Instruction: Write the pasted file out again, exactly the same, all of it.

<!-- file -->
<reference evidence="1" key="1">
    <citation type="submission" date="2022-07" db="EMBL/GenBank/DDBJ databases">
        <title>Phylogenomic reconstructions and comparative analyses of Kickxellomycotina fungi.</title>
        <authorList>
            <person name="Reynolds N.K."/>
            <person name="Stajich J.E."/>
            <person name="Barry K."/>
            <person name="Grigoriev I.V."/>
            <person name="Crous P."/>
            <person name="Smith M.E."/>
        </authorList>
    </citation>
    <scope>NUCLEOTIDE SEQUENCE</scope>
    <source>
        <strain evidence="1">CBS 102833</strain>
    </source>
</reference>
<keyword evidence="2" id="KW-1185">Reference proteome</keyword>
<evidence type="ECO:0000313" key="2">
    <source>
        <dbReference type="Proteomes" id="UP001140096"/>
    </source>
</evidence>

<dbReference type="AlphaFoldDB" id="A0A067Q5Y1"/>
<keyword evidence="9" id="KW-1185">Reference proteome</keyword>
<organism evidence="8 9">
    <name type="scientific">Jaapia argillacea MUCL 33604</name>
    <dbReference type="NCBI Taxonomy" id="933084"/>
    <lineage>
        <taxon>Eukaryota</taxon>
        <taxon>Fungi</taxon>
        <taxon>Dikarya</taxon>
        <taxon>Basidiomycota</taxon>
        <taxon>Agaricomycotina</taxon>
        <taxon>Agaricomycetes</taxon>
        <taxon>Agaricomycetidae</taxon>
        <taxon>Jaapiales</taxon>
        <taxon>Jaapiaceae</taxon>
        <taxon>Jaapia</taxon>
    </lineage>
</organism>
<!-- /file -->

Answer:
<reference evidence="1" key="1">
    <citation type="submission" date="2022-07" db="EMBL/GenBank/DDBJ databases">
        <title>Phylogenomic reconstructions and comparative analyses of Kickxellomycotina fungi.</title>
        <authorList>
            <person name="Reynolds N.K."/>
            <person name="Stajich J.E."/>
            <person name="Barry K."/>
            <person name="Grigoriev I.V."/>
            <person name="Crous P."/>
            <person name="Smith M.E."/>
        </authorList>
    </citation>
    <scope>NUCLEOTIDE SEQUENCE</scope>
    <source>
        <strain evidence="1">CBS 102833</strain>
    </source>
</reference>
<keyword evidence="2" id="KW-1185">Reference proteome</keyword>
<evidence type="ECO:0000313" key="2">
    <source>
        <dbReference type="Proteomes" id="UP001140096"/>
    </source>
</evidence>

<dbReference type="AlphaFoldDB" id="A0A067Q5Y1"/>
<keyword evidence="9" id="KW-1185">Reference proteome</keyword>
<organism evidence="8 9">
    <name type="scientific">Jaapia argillacea MUCL 33604</name>
    <dbReference type="NCBI Taxonomy" id="933084"/>
    <lineage>
        <taxon>Eukaryota</taxon>
        <taxon>Fungi</taxon>
        <taxon>Dikarya</taxon>
        <taxon>Basidiomycota</taxon>
        <taxon>Agaricomycotina</taxon>
        <taxon>Agaricomycetes</taxon>
        <taxon>Agaricomycetidae</taxon>
        <taxon>Jaapiales</taxon>
        <taxon>Jaapiaceae</taxon>
        <taxon>Jaapia</taxon>
    </lineage>
</organism>